14 Apr 2014

14 April 14 - It's All Gone A Bit Plastic

Last couple of hours at the Kfar Ruppin kibbutz, before heading back to Tel Aviv. I opted for some photography from the hide so the others dropped me there, before heading off for some general birding around the fish ponds. There was more activity around the pond by the hide this morning, which was good.
Plenty of organisations have contributed to the bird hide
The approach to the bird hide: Generally, approaches to hides aren't this well designed to avoid visitors disturbing the wildlife
Panoramic photo of the pond in front of the bird hide
White Pelican: Parties started rising from the fish ponds as the temperatures warmed up
White Pelican
Night Heron: Adult. At one point, a lot of the roosting Night Herons seemed to get jumpy & were all watching the ground. Presumably a Jackal walking around
Night Heron: Juvenile
Black Kite Farming: Looks like they also grow Black Kites as well as other fruits, arable crops & rear fish
Turtle Dove: Whilst quite nervous, they eventually started appearing for a drink & gave better views than the previous day
Turtle Dove: These are the lucky ones that are migrating via a country which doesn't engage in hunting of birds. Sadly, Malta does & the EU turns a blind eye to Spring hunting of Turtle Doves & Quails in Malta. This allows the totally disgraceful illegal hunting of many other species of birds that goes on as a result of Malta allowing hunting of a rapidly declining European Dove. If you find this as unacceptable as I do, then please support this Spring's campaign, spearheaded by Chris Packham, to stop the Malta Massacre On Migration and also the good work being done by Birdlife Malta
Tree Pipit
Yellow-vented Bulbul: Presumably, a locally ringed bird
Graceful Prinia
Reed Warbler
Collared Flycatcher: Female. She was as shy as yesterday, but I managed to get a few more photos
Collared Flycatcher: Female
Greenfinch: This is the chlorotica subspecies which occurs in Syria, Lebanon, Israel & Jordan & winters in the Sinai & Egypt
Ortolan: One was still hanging around the pond
Jackal: This cracking Jackal appeared briefly near the pool, before getting spooked. But it returned & posed for some photos (just a bit too close for the 400 mm lens)
All too soon, the others reappeared to collect me so we could finish the packing & more importantly, pack away the breakfast. Then it was on the road to Ma'agan Michael which is an area of coastal fishponds about 40 miles North of Tel Aviv. This was a site I had visited on the first trip, but not sure we ever found the best area to bird. Despite better information & not being responsible for the directions this time, I don't think we did as well at working out where to go as in 1994. Still we did find some fish ponds & a few new Waders for the trip list.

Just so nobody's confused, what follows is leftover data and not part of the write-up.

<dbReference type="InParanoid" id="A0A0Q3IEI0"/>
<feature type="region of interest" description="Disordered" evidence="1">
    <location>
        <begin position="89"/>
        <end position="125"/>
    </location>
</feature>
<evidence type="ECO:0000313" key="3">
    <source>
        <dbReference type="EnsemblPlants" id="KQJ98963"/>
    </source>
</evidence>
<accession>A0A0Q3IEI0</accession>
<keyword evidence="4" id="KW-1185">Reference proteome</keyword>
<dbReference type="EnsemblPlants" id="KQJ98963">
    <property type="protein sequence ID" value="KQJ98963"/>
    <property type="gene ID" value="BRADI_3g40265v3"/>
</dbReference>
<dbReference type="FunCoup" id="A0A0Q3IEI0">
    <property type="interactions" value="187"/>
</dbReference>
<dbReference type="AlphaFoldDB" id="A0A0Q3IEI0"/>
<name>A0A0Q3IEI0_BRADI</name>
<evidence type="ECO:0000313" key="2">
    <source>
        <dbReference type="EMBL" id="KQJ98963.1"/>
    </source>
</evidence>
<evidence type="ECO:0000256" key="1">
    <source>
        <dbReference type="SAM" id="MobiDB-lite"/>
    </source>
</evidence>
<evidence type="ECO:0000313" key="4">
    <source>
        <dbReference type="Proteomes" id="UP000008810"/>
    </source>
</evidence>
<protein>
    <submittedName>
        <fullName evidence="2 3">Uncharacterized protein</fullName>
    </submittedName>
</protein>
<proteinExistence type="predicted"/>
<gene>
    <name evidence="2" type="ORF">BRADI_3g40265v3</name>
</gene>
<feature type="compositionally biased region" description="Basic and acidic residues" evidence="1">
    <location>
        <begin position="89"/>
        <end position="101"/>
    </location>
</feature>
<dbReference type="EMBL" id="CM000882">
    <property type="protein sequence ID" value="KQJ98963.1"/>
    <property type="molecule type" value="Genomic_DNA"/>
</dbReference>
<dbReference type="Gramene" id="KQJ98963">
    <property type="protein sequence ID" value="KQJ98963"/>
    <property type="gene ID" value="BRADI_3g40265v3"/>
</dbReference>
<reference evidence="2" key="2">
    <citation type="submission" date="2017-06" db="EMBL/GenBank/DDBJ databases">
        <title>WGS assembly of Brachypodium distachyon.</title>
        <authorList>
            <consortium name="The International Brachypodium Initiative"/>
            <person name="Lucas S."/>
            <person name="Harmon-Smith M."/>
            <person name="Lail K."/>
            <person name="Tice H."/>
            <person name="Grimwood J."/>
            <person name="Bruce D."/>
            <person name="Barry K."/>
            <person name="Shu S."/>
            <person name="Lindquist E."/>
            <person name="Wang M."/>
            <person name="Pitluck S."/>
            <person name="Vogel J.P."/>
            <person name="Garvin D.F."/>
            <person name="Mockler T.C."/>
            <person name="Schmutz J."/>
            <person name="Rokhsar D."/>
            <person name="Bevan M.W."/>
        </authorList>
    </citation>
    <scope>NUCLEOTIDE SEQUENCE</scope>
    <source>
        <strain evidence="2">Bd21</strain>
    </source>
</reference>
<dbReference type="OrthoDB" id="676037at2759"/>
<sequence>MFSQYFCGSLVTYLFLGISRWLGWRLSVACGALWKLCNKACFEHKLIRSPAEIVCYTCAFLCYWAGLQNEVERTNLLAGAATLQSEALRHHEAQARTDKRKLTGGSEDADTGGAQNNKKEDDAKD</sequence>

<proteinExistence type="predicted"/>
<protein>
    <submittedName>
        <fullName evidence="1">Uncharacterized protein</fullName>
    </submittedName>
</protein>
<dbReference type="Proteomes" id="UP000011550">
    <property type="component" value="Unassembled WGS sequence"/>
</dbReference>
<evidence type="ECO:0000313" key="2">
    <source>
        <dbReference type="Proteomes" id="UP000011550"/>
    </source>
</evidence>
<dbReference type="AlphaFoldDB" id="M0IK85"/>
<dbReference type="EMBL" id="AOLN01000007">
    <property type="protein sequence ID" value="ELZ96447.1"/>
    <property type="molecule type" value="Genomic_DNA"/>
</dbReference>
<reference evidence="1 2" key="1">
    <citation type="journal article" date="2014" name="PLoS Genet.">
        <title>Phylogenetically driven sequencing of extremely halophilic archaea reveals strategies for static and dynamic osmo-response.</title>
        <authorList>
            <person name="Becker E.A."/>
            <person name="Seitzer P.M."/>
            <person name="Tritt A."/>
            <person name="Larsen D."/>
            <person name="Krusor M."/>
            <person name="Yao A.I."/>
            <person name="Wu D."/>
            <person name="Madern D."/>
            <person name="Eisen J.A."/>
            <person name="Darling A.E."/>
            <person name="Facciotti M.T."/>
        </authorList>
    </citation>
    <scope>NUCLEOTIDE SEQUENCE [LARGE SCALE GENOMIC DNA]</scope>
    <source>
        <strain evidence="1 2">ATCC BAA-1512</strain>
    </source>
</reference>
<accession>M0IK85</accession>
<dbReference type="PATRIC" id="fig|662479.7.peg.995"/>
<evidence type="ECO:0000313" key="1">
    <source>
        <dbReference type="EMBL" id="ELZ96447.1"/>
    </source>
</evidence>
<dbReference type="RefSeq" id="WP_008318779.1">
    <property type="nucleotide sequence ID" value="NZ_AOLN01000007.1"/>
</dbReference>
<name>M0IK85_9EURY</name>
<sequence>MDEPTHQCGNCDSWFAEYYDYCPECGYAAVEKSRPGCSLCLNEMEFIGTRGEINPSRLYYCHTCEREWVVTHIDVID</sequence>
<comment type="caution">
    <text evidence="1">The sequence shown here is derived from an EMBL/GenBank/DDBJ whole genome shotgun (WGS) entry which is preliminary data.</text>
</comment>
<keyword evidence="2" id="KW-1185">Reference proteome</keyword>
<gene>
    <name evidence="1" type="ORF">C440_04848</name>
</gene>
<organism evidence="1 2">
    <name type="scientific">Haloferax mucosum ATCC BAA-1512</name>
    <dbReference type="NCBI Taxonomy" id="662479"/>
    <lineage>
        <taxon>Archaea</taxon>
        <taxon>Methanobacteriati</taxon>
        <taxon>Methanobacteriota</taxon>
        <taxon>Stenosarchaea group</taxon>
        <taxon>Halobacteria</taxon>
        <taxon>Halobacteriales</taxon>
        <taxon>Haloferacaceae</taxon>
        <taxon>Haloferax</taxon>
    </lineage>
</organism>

Little Egret: Trying to get as dirty as possible in the hope of being misidentified as a dark morph Western Reef Heron
Night Heron: Male
We were soon heading off to Hayarkon Park in central Tel Aviv for the final hour of birding. Reading a couple of birding reports, there are several introduced species in Israel which have self-sustaining populations & are no less tickable on the Western P list, than Pheasant or Ring-necked Parakeets in the UK. Given the site was about 30 minutes drive to the airport, then it was worth a quick look. From my viewpoint, the most interesting species was Vinous-breasted Starling, a species I had looked for in the past in a central Bangkok park, but failed. But we also saw Monk Parakeet: my final Western P tick (albeit another established Introduction).
Cattle Egret: This is the nominate ibis subspecies of  the Western Palearctic, Africa, North & South America
Monk Parakeet: A distant flight show was all I could get in the final few minutes, while the others were looking for the Vinous-breasted Starlings I had found
Jackdaw: This is the soemmerringii subspecies of Eastern Europe & Central Asia which some winter in Iran & Kashmir
Hooded Crow: This is the pallescens subspecies of coastal South Turkey to Israel, Egypt & North Iraq
Common Myna: Another Introduced self-sustaining species which we had seen in flight on the drive South from the airport on the first afternoon
Vinous-breasted Starling: A World tick, but it gets placed in the separate Cat C list (Introduced) with the hope I will eventually see a wild bird in its natural range
Finally, it was time to pack the optics in the bags & head to the airport for the Easy Jet flight home. A great trip with some good birding mates, great birds, good photo opportunities & a new ticks. What more could you want from a trip. So thanks to the team for making it such a good & enjoyable trip.
Mark 'Edge' Edgeller
Nigel Jones: (Photo copyright Simon Ingram)
Simon Ingram: Thanks also for the photos of me (on Mount Gilboa) & Nigel (above) for the blog
Finally, my new friend: Wish I could have brought him home